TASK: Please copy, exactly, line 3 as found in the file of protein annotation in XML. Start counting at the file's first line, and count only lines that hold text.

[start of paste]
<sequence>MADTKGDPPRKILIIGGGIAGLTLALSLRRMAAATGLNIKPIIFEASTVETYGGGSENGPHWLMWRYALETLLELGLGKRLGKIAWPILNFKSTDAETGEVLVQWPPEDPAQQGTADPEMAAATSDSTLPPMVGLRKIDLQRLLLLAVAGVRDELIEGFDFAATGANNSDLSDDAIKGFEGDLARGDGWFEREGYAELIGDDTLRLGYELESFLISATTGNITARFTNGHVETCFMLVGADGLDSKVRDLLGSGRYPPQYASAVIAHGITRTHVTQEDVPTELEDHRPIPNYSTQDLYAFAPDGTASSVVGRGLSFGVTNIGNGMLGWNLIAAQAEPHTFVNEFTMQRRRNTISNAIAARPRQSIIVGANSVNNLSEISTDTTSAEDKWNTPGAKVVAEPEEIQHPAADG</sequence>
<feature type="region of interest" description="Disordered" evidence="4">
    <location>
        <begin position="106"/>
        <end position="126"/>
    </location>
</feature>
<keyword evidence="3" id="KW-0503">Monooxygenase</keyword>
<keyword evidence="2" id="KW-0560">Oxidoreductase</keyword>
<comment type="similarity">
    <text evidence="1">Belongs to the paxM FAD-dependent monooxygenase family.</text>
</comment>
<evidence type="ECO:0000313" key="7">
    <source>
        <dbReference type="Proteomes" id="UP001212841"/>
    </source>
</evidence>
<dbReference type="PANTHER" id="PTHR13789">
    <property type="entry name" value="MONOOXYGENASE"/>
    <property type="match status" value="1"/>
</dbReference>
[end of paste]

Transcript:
    <location>